She worries the whole time through the marshes. It takes them three days to get all the way through, and she barely sleeps. When they make it through with no more casualties than a single bag that got thrown too far over a horse, she breathes a sigh of relief and goes for her first good night's sleep in a while. They've made it out of the marsh, and out of the griffins, and now getting to the tournament will be straightforward.
Or it would have been, anyway. No one could have predicted the dragon.
Waking up was very unpleasant.
Half an escort might have been enough to handle bandits or even an unlikely griffin, but they were definitely unprepared for a dragon. Emmalina wakes up carefully bundled in the dragon's arms, still wrapped in her blanket, and promptly screams.
"Hey!" The dragon says indignantly. "Why all the yelling? I was very nice about this, you know."
Emmalina doesn't respond. She's busy screaming.
"I even brought your blanket," the dragon says, sounding aggrieved. "I didn't have time to file my nails, and I wouldn't want to damage you after I went to all the trouble of fetching you in the first place."
Emmalina pauses her screaming to catch her breath, then starts again. "Don't eat me! Please!"
"Eat you?" the dragon asks, confused. "Why would I eat you? I just said I'd gone to all this trouble! No, no, my last princess finally got rescued last month, and it's rather annoying having her gone. Helpful creatures, princesses. So I've been looking for a new one. I must say, I didn't think I'd have to go all this way, but here you are, so it all worked out, didn't it?"
"Not for me!" Emmalina wails. "I'm supposed to be at a tournament with my mother! I'm supposed to meet princes and knights and fall in love and live ha- happily ever a- afterrrr."
"Tournament?" the dragon says. "No, no, there's no tournament near here. No self respecting dragon would fly past that many knights! Don't be silly."
This shocks Emmalina almost into silence. "But- but I was going-"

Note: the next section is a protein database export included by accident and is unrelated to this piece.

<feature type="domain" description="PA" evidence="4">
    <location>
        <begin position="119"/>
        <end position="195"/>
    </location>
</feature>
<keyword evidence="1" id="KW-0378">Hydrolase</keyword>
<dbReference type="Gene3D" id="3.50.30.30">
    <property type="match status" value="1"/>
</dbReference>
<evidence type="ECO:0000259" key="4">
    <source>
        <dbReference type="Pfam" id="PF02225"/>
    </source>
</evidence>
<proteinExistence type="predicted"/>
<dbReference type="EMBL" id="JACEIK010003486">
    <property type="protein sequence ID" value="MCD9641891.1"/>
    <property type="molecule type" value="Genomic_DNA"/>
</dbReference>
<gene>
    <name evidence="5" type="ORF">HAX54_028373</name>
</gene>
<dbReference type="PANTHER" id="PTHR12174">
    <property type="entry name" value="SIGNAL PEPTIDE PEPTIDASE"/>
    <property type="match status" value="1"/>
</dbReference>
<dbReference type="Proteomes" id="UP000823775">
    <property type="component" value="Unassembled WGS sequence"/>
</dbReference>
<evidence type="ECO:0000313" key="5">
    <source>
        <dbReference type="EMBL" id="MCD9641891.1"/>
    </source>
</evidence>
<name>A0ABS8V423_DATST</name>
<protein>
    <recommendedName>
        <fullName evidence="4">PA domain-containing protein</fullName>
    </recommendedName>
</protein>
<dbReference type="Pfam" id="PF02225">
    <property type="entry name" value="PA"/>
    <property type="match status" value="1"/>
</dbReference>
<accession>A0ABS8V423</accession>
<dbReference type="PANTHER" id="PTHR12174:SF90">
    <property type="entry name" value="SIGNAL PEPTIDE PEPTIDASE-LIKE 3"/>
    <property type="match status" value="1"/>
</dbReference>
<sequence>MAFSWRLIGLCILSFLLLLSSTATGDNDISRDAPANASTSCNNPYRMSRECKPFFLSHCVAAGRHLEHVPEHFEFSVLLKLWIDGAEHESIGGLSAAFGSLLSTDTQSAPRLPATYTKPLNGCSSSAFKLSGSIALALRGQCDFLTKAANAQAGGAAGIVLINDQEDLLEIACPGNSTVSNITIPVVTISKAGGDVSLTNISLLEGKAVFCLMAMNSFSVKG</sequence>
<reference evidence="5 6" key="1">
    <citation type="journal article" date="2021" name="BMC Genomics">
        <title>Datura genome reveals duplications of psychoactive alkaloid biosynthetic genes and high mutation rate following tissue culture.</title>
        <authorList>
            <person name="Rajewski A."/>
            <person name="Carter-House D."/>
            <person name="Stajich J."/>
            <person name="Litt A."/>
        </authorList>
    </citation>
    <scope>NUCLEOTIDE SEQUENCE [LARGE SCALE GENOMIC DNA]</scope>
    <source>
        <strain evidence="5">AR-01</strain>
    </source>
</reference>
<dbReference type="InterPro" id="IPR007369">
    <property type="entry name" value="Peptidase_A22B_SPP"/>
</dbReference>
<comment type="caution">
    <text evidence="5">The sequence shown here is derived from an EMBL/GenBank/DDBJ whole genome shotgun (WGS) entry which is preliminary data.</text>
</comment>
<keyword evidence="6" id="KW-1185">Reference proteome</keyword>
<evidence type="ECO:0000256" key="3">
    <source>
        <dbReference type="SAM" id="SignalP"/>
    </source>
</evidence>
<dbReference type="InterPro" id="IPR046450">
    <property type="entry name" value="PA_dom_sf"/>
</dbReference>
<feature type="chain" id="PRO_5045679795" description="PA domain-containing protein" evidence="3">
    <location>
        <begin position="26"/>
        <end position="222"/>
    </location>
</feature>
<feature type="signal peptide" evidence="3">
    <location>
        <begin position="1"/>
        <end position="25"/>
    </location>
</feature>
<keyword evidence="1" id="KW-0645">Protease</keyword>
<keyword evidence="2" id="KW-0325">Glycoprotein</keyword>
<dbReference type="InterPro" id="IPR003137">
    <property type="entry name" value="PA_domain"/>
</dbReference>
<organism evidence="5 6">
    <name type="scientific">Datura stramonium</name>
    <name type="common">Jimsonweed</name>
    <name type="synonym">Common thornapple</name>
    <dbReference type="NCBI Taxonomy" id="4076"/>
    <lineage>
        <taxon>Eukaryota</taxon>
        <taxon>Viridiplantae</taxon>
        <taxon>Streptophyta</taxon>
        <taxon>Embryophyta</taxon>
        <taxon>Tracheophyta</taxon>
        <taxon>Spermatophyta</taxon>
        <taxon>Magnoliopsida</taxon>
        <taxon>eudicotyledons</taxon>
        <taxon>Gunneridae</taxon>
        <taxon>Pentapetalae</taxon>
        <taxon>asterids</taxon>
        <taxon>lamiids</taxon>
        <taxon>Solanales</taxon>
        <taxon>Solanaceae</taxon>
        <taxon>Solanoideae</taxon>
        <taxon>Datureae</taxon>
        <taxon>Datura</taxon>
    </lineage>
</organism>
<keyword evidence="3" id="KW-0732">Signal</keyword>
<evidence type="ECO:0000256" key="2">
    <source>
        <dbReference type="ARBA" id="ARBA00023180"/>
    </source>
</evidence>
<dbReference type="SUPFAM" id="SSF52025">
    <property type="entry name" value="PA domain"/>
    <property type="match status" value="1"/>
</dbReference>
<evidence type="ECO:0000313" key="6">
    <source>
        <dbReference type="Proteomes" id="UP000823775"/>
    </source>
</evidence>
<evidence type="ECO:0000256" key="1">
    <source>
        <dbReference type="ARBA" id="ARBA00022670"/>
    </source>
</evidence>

"You were right where your father said you would be," the dragon says happily. "And you'll meet all sorts of knights and princes when they come to rescue you, and until then I'll have a princess to help with the cooking and tidying. Won't it be nice?"
"Of course," Emmalina mutters, because that's polite, she's always polite, she's a good daughter-
She cries the rest of the way to the Mountains of Morning.
The dragon, who introduces himself as Morath, helps Emmalina settle in. Once she accepts that Morath truly has no interest in eating her, it becomes easier. Her fury with her parents is surprisingly motivating; she sets herself to learning how to be a dragon's princess, and who cares if her parents would approve, because at least Morath is honest about it all. She learns the basics of cooking, and Morath has an enchanted broom and mop that help her through most of the cleaning. There's only two other princesses in the caves near Morath's, and Emmalina is polite to them whenever they appear to socialize, but they seem to find her parents' plan helpful and romantic, so Emmalina silently resolves to never be their friend.
Days turn to weeks. Emmalina adjusts to life with Morath well enough to have some free time outside cooking and cleaning; she reads, or organizes Morath's treasure. He doesn't have a lot of treasure- he's not particularly rich as dragons go- but he's good enough about keeping magical items separate that she can play dress up with the safer pieces, which she finds quite entertaining. Some of the older pieces are just stunning. Leave rings here, shields there, weapons in the back corner... She can do this. It's easier than keeping track of the relative ranks of dukes, counts and barons, if she's honest about it.
Weeks turn to months. Emmalina's far from home, and word only spreads through the knightly grapevine so quickly; she's had just a handful of would-be rescuers. Morath is very nice about it. He defeats them neatly, never damaging them too badly, but sends them back looking just injured enough to tell tales and garner sympathy. Emmalina hasn't decided how she feels about it all. It might be nice to be rescued. Certainly if she met a rescuer she liked enough, which she hasn't yet. She would be more than happy to never pull out the enchanted mop ever again. But on the other hand... then her parents would get what they wanted.
And they don't deserve it.
"I'm not sure he found it wonderful, but I find it a funny story."
"It sounds like it ended well. So now you can laugh as much as you like."
"And he did enjoy organizing the dragon's library!"